A tale of two Wayne Manors
There’ve been plenty of Wayne Manors on-screen over the years but the grand estate in Christopher Nolan’s epic trilogy is a bit of a teaser.
There’s the original mansion in Batman Begins which is burned down.
There’s no mansion in The Dark Knight, only a glitzy penthouse where Bruce Wayne slums it while his home is rebuilt.
Then there’s Wayne Manor 2.0, the faux-Tudor modern copy, in The Dark Knight Rises.
Except it’s not.
The concept that the modern imitation, recently built to replace a 19th century mansion destroyed by fire, could prove to be the original 16th century manor which inspired the design of the burned house is a plot twist worthy of Tenet's tangled timelines.
It's like this – the first Wayne Manor in Batman Begins is Mentmore Towers in the village of Mentmore in Buckinghamshire.
It’s a Victorian mansion built in 1854 for the Rothschild banking family, copying the then-fashionable Jacobean style of more than 200 years earlier.
It’s pretty much what a very wealthy 19th century industrialist would have commissioned, even in Gotham City, USA.
Mentmore has had a patchy history, being sold several times, becoming the HQ of the Maharishi Mahesh Yogi's transcendental meditation movement before plans to turn it into a luxury hotel fell through, and its use as a Golf and Country Club failed. It stands unused apart from occasionally being used as a movie location (Brazil, Eyes Wide Shut, The Mummy Returns, Johnny English, etc).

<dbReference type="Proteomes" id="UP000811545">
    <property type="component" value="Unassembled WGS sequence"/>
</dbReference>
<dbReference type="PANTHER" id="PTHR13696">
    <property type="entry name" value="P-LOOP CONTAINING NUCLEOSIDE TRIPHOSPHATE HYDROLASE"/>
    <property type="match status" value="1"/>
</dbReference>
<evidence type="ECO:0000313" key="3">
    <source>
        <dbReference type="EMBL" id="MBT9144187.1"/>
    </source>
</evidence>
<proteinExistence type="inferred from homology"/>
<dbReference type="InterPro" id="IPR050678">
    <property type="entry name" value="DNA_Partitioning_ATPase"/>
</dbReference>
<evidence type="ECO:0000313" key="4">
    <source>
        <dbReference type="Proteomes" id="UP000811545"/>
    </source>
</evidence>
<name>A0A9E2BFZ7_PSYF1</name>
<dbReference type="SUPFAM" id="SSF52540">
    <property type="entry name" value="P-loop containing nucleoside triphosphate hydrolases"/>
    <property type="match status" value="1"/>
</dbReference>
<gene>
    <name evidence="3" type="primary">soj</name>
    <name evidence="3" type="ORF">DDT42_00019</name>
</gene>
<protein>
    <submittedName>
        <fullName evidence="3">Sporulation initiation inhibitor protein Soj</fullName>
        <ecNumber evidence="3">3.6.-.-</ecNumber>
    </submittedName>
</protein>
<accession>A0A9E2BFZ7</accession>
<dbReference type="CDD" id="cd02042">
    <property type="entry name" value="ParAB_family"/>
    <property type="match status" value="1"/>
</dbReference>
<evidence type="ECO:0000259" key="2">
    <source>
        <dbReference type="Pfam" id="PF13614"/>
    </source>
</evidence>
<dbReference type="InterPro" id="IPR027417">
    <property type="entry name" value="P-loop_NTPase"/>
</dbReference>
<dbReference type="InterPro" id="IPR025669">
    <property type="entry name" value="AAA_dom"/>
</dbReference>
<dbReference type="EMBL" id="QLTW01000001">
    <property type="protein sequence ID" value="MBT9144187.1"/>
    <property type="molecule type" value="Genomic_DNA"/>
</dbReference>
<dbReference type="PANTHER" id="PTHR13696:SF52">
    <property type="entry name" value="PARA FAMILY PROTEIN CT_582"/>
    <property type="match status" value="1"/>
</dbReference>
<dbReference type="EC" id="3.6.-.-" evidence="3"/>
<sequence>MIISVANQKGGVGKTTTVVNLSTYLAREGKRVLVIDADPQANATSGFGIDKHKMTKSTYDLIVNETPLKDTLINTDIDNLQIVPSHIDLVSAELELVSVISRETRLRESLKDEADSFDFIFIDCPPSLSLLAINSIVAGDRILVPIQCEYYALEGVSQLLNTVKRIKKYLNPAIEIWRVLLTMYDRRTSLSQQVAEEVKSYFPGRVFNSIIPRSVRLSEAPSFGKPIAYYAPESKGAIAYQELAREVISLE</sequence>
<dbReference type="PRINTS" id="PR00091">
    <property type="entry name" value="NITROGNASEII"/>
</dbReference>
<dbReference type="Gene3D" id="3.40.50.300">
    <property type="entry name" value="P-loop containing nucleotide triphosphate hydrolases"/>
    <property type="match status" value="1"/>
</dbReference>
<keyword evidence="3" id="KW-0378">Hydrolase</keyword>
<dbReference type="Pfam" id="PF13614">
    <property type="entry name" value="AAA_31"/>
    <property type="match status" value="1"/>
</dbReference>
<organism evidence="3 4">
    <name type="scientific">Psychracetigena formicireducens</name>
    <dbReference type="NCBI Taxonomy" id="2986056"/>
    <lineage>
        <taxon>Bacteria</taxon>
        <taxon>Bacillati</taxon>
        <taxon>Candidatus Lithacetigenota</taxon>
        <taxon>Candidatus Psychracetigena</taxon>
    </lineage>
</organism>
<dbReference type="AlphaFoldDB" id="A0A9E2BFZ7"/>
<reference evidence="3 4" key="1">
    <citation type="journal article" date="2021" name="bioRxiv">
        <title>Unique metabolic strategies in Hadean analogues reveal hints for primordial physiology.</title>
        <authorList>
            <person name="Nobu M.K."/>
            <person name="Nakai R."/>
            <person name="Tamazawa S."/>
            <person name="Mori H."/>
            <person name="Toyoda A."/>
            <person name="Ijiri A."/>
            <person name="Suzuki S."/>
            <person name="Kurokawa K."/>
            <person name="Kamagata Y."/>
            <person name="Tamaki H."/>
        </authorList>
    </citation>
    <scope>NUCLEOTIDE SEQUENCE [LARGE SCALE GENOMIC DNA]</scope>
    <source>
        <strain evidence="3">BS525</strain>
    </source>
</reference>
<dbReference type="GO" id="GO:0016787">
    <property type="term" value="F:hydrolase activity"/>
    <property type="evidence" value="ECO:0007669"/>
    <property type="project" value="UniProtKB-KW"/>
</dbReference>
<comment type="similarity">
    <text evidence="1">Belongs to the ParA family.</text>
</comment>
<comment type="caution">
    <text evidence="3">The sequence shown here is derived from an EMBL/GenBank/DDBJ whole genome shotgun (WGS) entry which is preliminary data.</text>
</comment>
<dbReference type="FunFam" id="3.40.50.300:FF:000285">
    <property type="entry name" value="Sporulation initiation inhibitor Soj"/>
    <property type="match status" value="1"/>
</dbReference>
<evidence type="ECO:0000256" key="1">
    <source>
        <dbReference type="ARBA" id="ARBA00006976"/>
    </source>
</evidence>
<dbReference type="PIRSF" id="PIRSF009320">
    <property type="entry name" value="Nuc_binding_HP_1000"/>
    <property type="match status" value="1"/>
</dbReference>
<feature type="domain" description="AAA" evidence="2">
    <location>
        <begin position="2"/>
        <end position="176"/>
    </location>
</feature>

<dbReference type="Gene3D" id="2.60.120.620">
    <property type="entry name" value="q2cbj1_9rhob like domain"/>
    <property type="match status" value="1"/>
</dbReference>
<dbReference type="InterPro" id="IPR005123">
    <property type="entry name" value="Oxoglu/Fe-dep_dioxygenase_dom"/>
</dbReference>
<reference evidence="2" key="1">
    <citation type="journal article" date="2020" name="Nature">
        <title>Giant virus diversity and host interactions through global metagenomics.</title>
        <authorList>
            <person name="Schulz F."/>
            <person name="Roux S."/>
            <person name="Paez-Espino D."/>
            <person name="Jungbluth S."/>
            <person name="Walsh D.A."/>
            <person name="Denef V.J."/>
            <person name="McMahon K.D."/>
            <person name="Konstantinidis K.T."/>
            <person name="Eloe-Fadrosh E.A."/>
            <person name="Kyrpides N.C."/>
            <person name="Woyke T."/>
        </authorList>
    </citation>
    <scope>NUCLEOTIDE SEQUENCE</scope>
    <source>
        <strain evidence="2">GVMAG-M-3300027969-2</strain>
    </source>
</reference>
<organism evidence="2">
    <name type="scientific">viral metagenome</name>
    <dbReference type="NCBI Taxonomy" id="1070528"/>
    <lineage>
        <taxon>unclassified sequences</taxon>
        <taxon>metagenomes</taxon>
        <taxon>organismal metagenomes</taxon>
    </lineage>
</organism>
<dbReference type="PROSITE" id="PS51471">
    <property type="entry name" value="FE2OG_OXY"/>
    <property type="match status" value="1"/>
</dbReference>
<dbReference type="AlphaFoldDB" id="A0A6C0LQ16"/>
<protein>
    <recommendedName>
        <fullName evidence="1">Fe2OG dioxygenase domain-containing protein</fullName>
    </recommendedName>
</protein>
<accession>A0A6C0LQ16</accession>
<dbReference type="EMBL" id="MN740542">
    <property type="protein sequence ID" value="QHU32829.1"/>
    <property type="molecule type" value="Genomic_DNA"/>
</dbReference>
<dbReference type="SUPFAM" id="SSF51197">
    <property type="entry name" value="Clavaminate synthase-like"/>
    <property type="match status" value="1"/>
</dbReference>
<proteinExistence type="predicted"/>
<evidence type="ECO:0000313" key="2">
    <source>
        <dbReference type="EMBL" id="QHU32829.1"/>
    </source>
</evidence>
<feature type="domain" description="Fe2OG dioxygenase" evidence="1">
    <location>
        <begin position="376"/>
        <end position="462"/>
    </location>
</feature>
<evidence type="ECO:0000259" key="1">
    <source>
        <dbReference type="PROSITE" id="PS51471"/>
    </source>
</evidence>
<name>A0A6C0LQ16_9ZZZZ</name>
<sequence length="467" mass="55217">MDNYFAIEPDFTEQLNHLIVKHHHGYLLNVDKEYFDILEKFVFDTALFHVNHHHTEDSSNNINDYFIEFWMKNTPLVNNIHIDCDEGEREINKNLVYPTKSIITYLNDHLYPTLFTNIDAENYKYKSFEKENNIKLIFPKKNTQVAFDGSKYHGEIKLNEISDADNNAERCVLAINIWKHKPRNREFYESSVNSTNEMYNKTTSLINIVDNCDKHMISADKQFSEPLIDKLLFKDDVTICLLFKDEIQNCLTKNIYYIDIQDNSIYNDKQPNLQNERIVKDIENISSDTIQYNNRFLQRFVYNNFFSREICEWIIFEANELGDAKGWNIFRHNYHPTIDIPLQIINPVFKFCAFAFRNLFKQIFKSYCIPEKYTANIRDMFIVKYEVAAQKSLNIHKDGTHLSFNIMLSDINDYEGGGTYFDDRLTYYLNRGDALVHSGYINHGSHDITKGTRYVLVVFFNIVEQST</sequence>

But Victorian mansions were often ersatz copies of original Jacobean manor houses. Mentmore is no exception. Its design was based loosely on the genuinely Elizabethan Wollaton Hall, Nottingham, in the East Midlands.
Wollaton was the real deal, built in 1588 for another industrialist, Sir Francis Willoughby.
Wollaton still stands and now houses a wonderful old-school style Natural History museum – lots of stuffed exotic animals back in the day when they were enthusiastically "collected" (and perhaps giving a clue why many species became endangered in the first place).
Most impressive is a collection of magnificently delicate glass reconstructions of transparent jellyfish and other sea creatures.
So what of the rebuilt Wayne Manor in The Dark Knight Rises?
Yes, with magnificent irony, the replacement "modern" Manor is the genuinely 16th century Late Elizabethan Wollaton Hall, which inspired Mentmore's design centuries later.
But what of the inside? Bruce Wayne’s rebuilt home shows no trace of stuffed gorillas or glass shrimps.
Osterley was originally built in 1570 but after being remodelled by the great architect Robert Adam in 1765, it’s now considered Georgian. It’s a National Trust property and open to visitors.
First, Victorian then Elizabethan and Georgian.
Don't worry. It’s a timey-wimey thing.
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